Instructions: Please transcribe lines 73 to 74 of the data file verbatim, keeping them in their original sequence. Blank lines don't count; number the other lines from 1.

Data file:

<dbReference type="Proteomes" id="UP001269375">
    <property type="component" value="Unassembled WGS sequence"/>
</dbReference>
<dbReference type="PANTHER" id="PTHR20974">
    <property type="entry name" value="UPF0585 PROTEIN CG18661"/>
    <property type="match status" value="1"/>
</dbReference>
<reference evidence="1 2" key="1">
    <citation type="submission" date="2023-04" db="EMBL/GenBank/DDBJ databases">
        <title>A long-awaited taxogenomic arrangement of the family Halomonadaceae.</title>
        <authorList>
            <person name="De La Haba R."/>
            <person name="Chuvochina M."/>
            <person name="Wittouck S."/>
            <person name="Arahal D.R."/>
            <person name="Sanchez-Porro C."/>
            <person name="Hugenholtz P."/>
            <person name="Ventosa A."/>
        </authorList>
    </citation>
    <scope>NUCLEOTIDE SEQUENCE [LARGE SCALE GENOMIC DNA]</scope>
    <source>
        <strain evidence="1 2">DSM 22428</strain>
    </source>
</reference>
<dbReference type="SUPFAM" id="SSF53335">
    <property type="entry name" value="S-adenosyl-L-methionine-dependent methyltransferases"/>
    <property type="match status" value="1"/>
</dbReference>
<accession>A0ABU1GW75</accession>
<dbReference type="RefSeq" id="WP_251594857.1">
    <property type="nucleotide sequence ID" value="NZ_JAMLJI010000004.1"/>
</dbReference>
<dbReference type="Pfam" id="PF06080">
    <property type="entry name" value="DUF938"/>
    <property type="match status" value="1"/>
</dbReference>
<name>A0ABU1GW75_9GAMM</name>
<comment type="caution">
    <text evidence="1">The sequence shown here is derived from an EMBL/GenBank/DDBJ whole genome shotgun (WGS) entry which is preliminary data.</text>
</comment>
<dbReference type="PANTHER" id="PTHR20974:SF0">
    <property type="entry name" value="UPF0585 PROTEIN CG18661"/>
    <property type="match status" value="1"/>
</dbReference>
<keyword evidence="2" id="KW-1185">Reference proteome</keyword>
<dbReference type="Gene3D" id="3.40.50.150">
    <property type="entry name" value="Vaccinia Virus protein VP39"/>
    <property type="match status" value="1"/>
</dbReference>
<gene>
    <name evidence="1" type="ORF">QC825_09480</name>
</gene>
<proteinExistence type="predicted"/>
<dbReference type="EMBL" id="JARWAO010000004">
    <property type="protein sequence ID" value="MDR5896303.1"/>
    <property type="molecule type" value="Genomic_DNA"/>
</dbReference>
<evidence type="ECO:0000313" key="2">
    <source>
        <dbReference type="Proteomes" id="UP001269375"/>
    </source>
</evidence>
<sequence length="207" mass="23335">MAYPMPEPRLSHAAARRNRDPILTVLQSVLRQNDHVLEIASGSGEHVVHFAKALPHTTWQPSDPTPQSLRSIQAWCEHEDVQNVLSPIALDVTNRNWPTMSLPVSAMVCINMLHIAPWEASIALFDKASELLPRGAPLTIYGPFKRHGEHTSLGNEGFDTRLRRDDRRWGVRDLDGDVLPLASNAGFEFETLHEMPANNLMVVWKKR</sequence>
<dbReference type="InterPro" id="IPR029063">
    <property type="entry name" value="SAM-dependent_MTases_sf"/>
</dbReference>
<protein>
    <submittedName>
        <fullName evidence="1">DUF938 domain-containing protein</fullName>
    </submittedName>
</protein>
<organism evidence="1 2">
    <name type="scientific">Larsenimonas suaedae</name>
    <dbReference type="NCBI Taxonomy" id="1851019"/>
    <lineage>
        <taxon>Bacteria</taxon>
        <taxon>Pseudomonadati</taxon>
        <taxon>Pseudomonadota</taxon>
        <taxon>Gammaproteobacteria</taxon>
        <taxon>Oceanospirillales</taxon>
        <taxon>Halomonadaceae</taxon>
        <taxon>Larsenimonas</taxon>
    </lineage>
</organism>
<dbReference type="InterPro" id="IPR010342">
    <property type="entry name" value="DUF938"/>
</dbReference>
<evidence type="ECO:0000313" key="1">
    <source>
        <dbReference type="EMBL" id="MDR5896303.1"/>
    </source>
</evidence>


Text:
<organism evidence="1 2">
    <name type="scientific">Larsenimonas suaedae</name>